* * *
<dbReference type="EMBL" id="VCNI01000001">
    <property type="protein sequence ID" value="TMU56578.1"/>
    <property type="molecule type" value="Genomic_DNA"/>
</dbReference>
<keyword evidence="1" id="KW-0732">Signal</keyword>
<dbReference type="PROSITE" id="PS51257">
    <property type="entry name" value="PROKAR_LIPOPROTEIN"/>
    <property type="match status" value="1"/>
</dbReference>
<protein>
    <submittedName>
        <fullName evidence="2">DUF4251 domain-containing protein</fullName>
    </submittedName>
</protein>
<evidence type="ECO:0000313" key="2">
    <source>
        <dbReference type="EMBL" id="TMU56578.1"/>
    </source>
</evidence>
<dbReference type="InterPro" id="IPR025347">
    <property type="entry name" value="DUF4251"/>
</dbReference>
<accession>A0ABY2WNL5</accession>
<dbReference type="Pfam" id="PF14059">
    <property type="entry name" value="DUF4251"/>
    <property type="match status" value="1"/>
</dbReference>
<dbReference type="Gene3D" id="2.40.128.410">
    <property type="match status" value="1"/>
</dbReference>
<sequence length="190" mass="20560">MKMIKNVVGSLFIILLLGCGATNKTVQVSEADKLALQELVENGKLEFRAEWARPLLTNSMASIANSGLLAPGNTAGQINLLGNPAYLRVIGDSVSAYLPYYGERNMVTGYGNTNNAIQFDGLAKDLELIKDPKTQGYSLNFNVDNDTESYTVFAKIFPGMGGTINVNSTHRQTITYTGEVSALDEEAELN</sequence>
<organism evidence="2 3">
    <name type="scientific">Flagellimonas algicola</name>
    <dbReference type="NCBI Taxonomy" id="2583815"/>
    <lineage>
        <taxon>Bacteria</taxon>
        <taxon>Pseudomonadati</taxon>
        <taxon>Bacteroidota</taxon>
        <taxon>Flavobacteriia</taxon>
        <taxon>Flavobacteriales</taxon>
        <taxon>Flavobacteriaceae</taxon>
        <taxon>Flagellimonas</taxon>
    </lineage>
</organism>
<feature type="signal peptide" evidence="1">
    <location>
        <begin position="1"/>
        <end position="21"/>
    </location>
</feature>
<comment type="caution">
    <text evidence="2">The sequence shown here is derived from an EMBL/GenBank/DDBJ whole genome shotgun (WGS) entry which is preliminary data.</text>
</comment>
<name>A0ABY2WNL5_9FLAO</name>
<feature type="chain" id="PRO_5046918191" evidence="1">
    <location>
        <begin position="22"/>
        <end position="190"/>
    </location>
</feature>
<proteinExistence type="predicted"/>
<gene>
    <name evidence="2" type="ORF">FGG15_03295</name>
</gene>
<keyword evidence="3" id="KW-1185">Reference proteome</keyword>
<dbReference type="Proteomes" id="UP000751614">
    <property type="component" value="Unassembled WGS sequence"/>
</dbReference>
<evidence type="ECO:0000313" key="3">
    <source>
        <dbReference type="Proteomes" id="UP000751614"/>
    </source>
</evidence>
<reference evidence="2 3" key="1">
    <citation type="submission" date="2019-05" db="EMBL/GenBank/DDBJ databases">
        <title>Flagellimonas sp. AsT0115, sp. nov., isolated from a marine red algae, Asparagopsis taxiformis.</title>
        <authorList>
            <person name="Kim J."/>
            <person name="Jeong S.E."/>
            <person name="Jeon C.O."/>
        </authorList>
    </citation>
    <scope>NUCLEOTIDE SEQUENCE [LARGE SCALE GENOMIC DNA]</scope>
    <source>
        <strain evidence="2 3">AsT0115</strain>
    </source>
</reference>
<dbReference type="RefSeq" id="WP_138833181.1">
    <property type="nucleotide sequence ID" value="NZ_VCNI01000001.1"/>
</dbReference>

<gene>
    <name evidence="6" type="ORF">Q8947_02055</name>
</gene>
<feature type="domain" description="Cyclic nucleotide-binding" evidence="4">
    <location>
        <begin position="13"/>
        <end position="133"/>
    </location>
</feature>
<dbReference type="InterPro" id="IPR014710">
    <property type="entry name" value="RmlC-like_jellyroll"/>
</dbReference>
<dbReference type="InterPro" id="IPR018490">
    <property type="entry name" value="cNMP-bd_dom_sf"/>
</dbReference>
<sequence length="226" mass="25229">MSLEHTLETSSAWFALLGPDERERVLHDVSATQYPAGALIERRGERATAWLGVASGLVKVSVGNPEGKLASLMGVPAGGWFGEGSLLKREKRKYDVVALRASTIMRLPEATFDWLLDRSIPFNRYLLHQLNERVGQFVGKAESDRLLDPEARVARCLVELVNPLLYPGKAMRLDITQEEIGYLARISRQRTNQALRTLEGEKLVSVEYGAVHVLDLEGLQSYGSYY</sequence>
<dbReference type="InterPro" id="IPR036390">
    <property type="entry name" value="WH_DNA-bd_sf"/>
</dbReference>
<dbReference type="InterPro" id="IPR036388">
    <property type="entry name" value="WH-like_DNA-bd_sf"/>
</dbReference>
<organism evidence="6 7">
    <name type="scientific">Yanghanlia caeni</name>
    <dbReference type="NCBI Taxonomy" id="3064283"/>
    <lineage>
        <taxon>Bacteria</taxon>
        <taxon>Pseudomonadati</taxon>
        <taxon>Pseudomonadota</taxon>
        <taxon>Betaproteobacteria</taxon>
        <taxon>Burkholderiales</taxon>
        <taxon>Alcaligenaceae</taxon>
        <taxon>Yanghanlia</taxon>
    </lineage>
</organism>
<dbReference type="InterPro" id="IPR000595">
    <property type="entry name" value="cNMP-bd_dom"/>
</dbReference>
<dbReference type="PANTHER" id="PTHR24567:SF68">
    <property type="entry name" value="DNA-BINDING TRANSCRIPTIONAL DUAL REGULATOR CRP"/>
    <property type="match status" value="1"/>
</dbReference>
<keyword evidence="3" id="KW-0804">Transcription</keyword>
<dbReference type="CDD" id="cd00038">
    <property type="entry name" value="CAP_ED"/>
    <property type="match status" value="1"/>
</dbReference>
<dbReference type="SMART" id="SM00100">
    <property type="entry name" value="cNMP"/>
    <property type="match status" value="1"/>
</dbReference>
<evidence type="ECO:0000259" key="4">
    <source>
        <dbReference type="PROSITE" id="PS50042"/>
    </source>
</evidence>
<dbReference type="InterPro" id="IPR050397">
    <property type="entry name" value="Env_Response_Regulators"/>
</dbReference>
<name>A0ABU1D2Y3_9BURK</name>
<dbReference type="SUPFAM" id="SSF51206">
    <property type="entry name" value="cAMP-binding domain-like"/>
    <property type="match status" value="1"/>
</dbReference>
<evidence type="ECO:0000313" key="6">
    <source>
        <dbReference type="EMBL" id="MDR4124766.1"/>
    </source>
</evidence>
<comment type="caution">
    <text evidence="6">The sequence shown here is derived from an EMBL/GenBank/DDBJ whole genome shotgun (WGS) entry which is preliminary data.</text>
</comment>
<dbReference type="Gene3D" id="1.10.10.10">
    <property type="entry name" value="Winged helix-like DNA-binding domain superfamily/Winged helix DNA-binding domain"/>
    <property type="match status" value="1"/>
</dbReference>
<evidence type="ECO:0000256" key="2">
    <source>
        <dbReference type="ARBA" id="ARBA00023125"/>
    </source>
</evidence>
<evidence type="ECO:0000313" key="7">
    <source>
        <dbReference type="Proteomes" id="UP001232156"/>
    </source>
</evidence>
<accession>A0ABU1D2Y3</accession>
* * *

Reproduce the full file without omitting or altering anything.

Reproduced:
<dbReference type="EMBL" id="VCNI01000001">
    <property type="protein sequence ID" value="TMU56578.1"/>
    <property type="molecule type" value="Genomic_DNA"/>
</dbReference>
<keyword evidence="1" id="KW-0732">Signal</keyword>
<dbReference type="PROSITE" id="PS51257">
    <property type="entry name" value="PROKAR_LIPOPROTEIN"/>
    <property type="match status" value="1"/>
</dbReference>
<protein>
    <submittedName>
        <fullName evidence="2">DUF4251 domain-containing protein</fullName>
    </submittedName>
</protein>
<evidence type="ECO:0000313" key="2">
    <source>
        <dbReference type="EMBL" id="TMU56578.1"/>
    </source>
</evidence>
<dbReference type="InterPro" id="IPR025347">
    <property type="entry name" value="DUF4251"/>
</dbReference>
<accession>A0ABY2WNL5</accession>
<dbReference type="Pfam" id="PF14059">
    <property type="entry name" value="DUF4251"/>
    <property type="match status" value="1"/>
</dbReference>
<dbReference type="Gene3D" id="2.40.128.410">
    <property type="match status" value="1"/>
</dbReference>
<sequence length="190" mass="20560">MKMIKNVVGSLFIILLLGCGATNKTVQVSEADKLALQELVENGKLEFRAEWARPLLTNSMASIANSGLLAPGNTAGQINLLGNPAYLRVIGDSVSAYLPYYGERNMVTGYGNTNNAIQFDGLAKDLELIKDPKTQGYSLNFNVDNDTESYTVFAKIFPGMGGTINVNSTHRQTITYTGEVSALDEEAELN</sequence>
<organism evidence="2 3">
    <name type="scientific">Flagellimonas algicola</name>
    <dbReference type="NCBI Taxonomy" id="2583815"/>
    <lineage>
        <taxon>Bacteria</taxon>
        <taxon>Pseudomonadati</taxon>
        <taxon>Bacteroidota</taxon>
        <taxon>Flavobacteriia</taxon>
        <taxon>Flavobacteriales</taxon>
        <taxon>Flavobacteriaceae</taxon>
        <taxon>Flagellimonas</taxon>
    </lineage>
</organism>
<feature type="signal peptide" evidence="1">
    <location>
        <begin position="1"/>
        <end position="21"/>
    </location>
</feature>
<comment type="caution">
    <text evidence="2">The sequence shown here is derived from an EMBL/GenBank/DDBJ whole genome shotgun (WGS) entry which is preliminary data.</text>
</comment>
<name>A0ABY2WNL5_9FLAO</name>
<feature type="chain" id="PRO_5046918191" evidence="1">
    <location>
        <begin position="22"/>
        <end position="190"/>
    </location>
</feature>
<proteinExistence type="predicted"/>
<gene>
    <name evidence="2" type="ORF">FGG15_03295</name>
</gene>
<keyword evidence="3" id="KW-1185">Reference proteome</keyword>
<dbReference type="Proteomes" id="UP000751614">
    <property type="component" value="Unassembled WGS sequence"/>
</dbReference>
<evidence type="ECO:0000313" key="3">
    <source>
        <dbReference type="Proteomes" id="UP000751614"/>
    </source>
</evidence>
<reference evidence="2 3" key="1">
    <citation type="submission" date="2019-05" db="EMBL/GenBank/DDBJ databases">
        <title>Flagellimonas sp. AsT0115, sp. nov., isolated from a marine red algae, Asparagopsis taxiformis.</title>
        <authorList>
            <person name="Kim J."/>
            <person name="Jeong S.E."/>
            <person name="Jeon C.O."/>
        </authorList>
    </citation>
    <scope>NUCLEOTIDE SEQUENCE [LARGE SCALE GENOMIC DNA]</scope>
    <source>
        <strain evidence="2 3">AsT0115</strain>
    </source>
</reference>
<dbReference type="RefSeq" id="WP_138833181.1">
    <property type="nucleotide sequence ID" value="NZ_VCNI01000001.1"/>
</dbReference>

<gene>
    <name evidence="6" type="ORF">Q8947_02055</name>
</gene>
<feature type="domain" description="Cyclic nucleotide-binding" evidence="4">
    <location>
        <begin position="13"/>
        <end position="133"/>
    </location>
</feature>
<dbReference type="InterPro" id="IPR014710">
    <property type="entry name" value="RmlC-like_jellyroll"/>
</dbReference>
<dbReference type="InterPro" id="IPR018490">
    <property type="entry name" value="cNMP-bd_dom_sf"/>
</dbReference>
<sequence length="226" mass="25229">MSLEHTLETSSAWFALLGPDERERVLHDVSATQYPAGALIERRGERATAWLGVASGLVKVSVGNPEGKLASLMGVPAGGWFGEGSLLKREKRKYDVVALRASTIMRLPEATFDWLLDRSIPFNRYLLHQLNERVGQFVGKAESDRLLDPEARVARCLVELVNPLLYPGKAMRLDITQEEIGYLARISRQRTNQALRTLEGEKLVSVEYGAVHVLDLEGLQSYGSYY</sequence>
<dbReference type="InterPro" id="IPR036390">
    <property type="entry name" value="WH_DNA-bd_sf"/>
</dbReference>
<dbReference type="InterPro" id="IPR036388">
    <property type="entry name" value="WH-like_DNA-bd_sf"/>
</dbReference>
<organism evidence="6 7">
    <name type="scientific">Yanghanlia caeni</name>
    <dbReference type="NCBI Taxonomy" id="3064283"/>
    <lineage>
        <taxon>Bacteria</taxon>
        <taxon>Pseudomonadati</taxon>
        <taxon>Pseudomonadota</taxon>
        <taxon>Betaproteobacteria</taxon>
        <taxon>Burkholderiales</taxon>
        <taxon>Alcaligenaceae</taxon>
        <taxon>Yanghanlia</taxon>
    </lineage>
</organism>
<dbReference type="InterPro" id="IPR000595">
    <property type="entry name" value="cNMP-bd_dom"/>
</dbReference>
<dbReference type="PANTHER" id="PTHR24567:SF68">
    <property type="entry name" value="DNA-BINDING TRANSCRIPTIONAL DUAL REGULATOR CRP"/>
    <property type="match status" value="1"/>
</dbReference>
<keyword evidence="3" id="KW-0804">Transcription</keyword>
<dbReference type="CDD" id="cd00038">
    <property type="entry name" value="CAP_ED"/>
    <property type="match status" value="1"/>
</dbReference>
<dbReference type="SMART" id="SM00100">
    <property type="entry name" value="cNMP"/>
    <property type="match status" value="1"/>
</dbReference>
<evidence type="ECO:0000259" key="4">
    <source>
        <dbReference type="PROSITE" id="PS50042"/>
    </source>
</evidence>
<dbReference type="InterPro" id="IPR050397">
    <property type="entry name" value="Env_Response_Regulators"/>
</dbReference>
<name>A0ABU1D2Y3_9BURK</name>
<dbReference type="SUPFAM" id="SSF51206">
    <property type="entry name" value="cAMP-binding domain-like"/>
    <property type="match status" value="1"/>
</dbReference>
<evidence type="ECO:0000313" key="6">
    <source>
        <dbReference type="EMBL" id="MDR4124766.1"/>
    </source>
</evidence>
<comment type="caution">
    <text evidence="6">The sequence shown here is derived from an EMBL/GenBank/DDBJ whole genome shotgun (WGS) entry which is preliminary data.</text>
</comment>
<dbReference type="Gene3D" id="1.10.10.10">
    <property type="entry name" value="Winged helix-like DNA-binding domain superfamily/Winged helix DNA-binding domain"/>
    <property type="match status" value="1"/>
</dbReference>
<evidence type="ECO:0000256" key="2">
    <source>
        <dbReference type="ARBA" id="ARBA00023125"/>
    </source>
</evidence>
<evidence type="ECO:0000313" key="7">
    <source>
        <dbReference type="Proteomes" id="UP001232156"/>
    </source>
</evidence>
<accession>A0ABU1D2Y3</accession>